Muscle Cars of America...What makes these beauties still strong today!
What is is about muscle cars of America that people love so much? From as early as 1964 a love affair was started with the Ford Mustang, Chevy Camaro and Dodge Challenger. Today the hot models of yesteryear are reinvented to create a new nostalgic draw. Showcasing traits of the original design with today's modern options these cars are taking America by storm.
The Ford Mustang is an American car manufactured by Ford. It was originally based on the platform of the second generation North American Ford Falcon, a compact car. The original 1962 Ford Mustang I two-seater concept car had evolved into the 1963 Mustang II four-seater concept car which Ford used to pretest how the public would take interest in the first production Mustang. The 1963 Mustang II concept car was designed with a variation of the production model's front and rear ends with a roof that was 2.7 inches shorter. Introduced early on April 17, 1964 (16 days after the Plymouth Barracuda), and thus dubbed as a "1964½" by Mustang fans, the 1965 Mustang was the automaker's most successful launch since the Model A. The Mustang has undergone several transformations to its current sixth generation.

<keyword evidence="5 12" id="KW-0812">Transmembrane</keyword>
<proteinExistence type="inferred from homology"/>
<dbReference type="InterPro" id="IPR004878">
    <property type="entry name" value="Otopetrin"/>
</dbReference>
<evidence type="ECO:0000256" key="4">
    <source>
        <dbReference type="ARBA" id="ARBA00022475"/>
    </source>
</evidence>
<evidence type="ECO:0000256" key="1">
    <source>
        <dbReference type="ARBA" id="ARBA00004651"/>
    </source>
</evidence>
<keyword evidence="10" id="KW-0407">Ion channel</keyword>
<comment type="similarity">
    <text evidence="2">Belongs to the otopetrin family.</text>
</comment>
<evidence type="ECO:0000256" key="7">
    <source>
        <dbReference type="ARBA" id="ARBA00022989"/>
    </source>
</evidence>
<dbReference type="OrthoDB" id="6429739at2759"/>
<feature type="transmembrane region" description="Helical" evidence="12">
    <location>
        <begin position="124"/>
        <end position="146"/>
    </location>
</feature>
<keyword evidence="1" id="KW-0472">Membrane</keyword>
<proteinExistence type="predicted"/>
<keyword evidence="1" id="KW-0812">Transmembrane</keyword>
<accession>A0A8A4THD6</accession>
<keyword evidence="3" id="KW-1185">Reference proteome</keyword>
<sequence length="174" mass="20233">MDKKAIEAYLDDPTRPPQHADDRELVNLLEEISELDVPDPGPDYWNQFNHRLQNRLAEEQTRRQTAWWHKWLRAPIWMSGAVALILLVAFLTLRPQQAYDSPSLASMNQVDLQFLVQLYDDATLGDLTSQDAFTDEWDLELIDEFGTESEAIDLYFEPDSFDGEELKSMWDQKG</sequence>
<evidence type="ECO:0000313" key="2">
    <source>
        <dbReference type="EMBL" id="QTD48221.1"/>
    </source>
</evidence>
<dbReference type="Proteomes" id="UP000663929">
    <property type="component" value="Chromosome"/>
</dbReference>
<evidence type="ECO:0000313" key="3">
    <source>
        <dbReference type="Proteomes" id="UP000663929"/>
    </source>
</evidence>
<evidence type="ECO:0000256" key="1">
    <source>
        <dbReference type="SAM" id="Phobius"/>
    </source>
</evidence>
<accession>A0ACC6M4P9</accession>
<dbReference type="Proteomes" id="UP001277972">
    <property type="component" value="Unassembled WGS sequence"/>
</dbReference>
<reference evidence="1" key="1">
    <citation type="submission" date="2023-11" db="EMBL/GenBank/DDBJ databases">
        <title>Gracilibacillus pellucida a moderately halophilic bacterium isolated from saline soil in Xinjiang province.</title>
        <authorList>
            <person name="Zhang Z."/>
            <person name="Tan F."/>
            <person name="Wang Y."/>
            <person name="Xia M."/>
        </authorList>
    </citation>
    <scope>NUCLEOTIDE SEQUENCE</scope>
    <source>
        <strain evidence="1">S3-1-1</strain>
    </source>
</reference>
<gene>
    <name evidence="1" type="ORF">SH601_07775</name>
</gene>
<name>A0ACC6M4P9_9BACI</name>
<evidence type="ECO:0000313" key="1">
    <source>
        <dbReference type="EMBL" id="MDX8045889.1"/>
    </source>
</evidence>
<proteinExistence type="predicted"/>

The Chevrolet Camaro is an American automobile manufactured by Chevrolet, classified as a pony car and some versions also as a muscle car. It went on sale on September 29, 1966, for the 1967 model year and was designed as a competing model to the Ford Mustang. The car shared its platform and major components with the Pontiac Firebird, also introduced for 1967. Four distinct generations of the Camaro were developed before production ended in 2002. The nameplate was revived on a concept car that evolved into the fifth-generation Camaro; production started on March 16, 2009.
The Dodge Challenger is the name of four different generations of American automobiles (two of those being pony cars) produced by Dodge in Detroit, Michigan. The Dodge Silver Challenger was produced from 1958 to 1959, as a version of the full-sized Dodge Coronet sedan. From MY 1970 to 1974, the second generation Dodge Challenger pony car was built using the Chrysler E platform, sharing major components with the Plymouth Barracuda. The third generation, from 1978 to 1983, was a badge engineered Mitsubishi Galant Lambda compact car. The fourth, and current generation is a pony car introduced in early 2008 as a rival to the evolved fifth generation Ford Mustang and the fifth generation Chevrolet Camaro.